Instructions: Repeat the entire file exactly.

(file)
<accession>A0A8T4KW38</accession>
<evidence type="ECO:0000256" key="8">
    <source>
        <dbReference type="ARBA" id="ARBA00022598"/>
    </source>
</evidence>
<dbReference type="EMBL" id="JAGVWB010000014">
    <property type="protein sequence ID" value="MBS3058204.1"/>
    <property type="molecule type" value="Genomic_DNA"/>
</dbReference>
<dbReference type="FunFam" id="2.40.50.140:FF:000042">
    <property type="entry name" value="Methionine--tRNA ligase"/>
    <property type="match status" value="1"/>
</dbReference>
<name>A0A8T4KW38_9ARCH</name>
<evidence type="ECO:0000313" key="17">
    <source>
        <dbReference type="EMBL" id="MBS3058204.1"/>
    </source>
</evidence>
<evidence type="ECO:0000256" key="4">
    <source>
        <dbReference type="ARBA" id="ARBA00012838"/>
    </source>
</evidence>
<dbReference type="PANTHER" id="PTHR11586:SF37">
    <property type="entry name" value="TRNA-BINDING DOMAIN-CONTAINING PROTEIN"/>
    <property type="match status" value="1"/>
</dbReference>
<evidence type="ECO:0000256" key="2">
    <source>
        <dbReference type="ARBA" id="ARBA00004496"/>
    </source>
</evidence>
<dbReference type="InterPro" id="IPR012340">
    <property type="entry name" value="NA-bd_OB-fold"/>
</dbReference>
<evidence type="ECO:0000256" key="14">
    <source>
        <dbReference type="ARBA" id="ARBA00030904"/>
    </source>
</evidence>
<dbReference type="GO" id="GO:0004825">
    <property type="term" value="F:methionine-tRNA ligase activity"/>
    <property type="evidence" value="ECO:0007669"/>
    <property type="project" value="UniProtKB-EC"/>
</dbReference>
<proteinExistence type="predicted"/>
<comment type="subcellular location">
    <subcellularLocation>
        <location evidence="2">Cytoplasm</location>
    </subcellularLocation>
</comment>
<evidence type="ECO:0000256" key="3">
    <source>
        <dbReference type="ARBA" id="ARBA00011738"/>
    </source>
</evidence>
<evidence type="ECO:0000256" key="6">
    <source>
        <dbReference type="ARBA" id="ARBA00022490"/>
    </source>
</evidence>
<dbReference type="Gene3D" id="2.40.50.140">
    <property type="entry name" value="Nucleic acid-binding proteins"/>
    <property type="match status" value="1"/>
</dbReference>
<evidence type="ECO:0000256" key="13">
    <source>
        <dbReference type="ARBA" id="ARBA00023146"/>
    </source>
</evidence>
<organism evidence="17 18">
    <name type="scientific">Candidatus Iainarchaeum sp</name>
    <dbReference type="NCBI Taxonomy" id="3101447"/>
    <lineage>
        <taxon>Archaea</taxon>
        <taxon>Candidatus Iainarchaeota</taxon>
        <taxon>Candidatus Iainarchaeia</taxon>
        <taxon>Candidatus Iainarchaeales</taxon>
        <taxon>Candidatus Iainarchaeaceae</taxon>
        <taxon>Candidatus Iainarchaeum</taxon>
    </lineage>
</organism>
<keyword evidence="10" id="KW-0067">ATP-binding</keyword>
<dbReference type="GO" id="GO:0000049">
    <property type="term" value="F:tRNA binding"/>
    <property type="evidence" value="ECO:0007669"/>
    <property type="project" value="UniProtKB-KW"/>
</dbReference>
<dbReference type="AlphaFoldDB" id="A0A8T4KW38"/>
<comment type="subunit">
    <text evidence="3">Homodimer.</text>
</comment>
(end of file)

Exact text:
<accession>A0A8T4KW38</accession>
<evidence type="ECO:0000256" key="8">
    <source>
        <dbReference type="ARBA" id="ARBA00022598"/>
    </source>
</evidence>
<dbReference type="EMBL" id="JAGVWB010000014">
    <property type="protein sequence ID" value="MBS3058204.1"/>
    <property type="molecule type" value="Genomic_DNA"/>
</dbReference>
<dbReference type="FunFam" id="2.40.50.140:FF:000042">
    <property type="entry name" value="Methionine--tRNA ligase"/>
    <property type="match status" value="1"/>
</dbReference>
<name>A0A8T4KW38_9ARCH</name>
<evidence type="ECO:0000313" key="17">
    <source>
        <dbReference type="EMBL" id="MBS3058204.1"/>
    </source>
</evidence>
<evidence type="ECO:0000256" key="4">
    <source>
        <dbReference type="ARBA" id="ARBA00012838"/>
    </source>
</evidence>
<dbReference type="PANTHER" id="PTHR11586:SF37">
    <property type="entry name" value="TRNA-BINDING DOMAIN-CONTAINING PROTEIN"/>
    <property type="match status" value="1"/>
</dbReference>
<evidence type="ECO:0000256" key="2">
    <source>
        <dbReference type="ARBA" id="ARBA00004496"/>
    </source>
</evidence>
<dbReference type="InterPro" id="IPR012340">
    <property type="entry name" value="NA-bd_OB-fold"/>
</dbReference>
<evidence type="ECO:0000256" key="14">
    <source>
        <dbReference type="ARBA" id="ARBA00030904"/>
    </source>
</evidence>
<dbReference type="GO" id="GO:0004825">
    <property type="term" value="F:methionine-tRNA ligase activity"/>
    <property type="evidence" value="ECO:0007669"/>
    <property type="project" value="UniProtKB-EC"/>
</dbReference>
<proteinExistence type="predicted"/>
<comment type="subcellular location">
    <subcellularLocation>
        <location evidence="2">Cytoplasm</location>
    </subcellularLocation>
</comment>
<evidence type="ECO:0000256" key="3">
    <source>
        <dbReference type="ARBA" id="ARBA00011738"/>
    </source>
</evidence>
<evidence type="ECO:0000256" key="6">
    <source>
        <dbReference type="ARBA" id="ARBA00022490"/>
    </source>
</evidence>
<dbReference type="Gene3D" id="2.40.50.140">
    <property type="entry name" value="Nucleic acid-binding proteins"/>
    <property type="match status" value="1"/>
</dbReference>
<evidence type="ECO:0000256" key="13">
    <source>
        <dbReference type="ARBA" id="ARBA00023146"/>
    </source>
</evidence>
<organism evidence="17 18">
    <name type="scientific">Candidatus Iainarchaeum sp</name>
    <dbReference type="NCBI Taxonomy" id="3101447"/>
    <lineage>
        <taxon>Archaea</taxon>
        <taxon>Candidatus Iainarchaeota</taxon>
        <taxon>Candidatus Iainarchaeia</taxon>
        <taxon>Candidatus Iainarchaeales</taxon>
        <taxon>Candidatus Iainarchaeaceae</taxon>
        <taxon>Candidatus Iainarchaeum</taxon>
    </lineage>
</organism>
<keyword evidence="10" id="KW-0067">ATP-binding</keyword>
<dbReference type="GO" id="GO:0000049">
    <property type="term" value="F:tRNA binding"/>
    <property type="evidence" value="ECO:0007669"/>
    <property type="project" value="UniProtKB-KW"/>
</dbReference>
<dbReference type="AlphaFoldDB" id="A0A8T4KW38"/>
<comment type="subunit">
    <text evidence="3">Homodimer.</text>
</comment>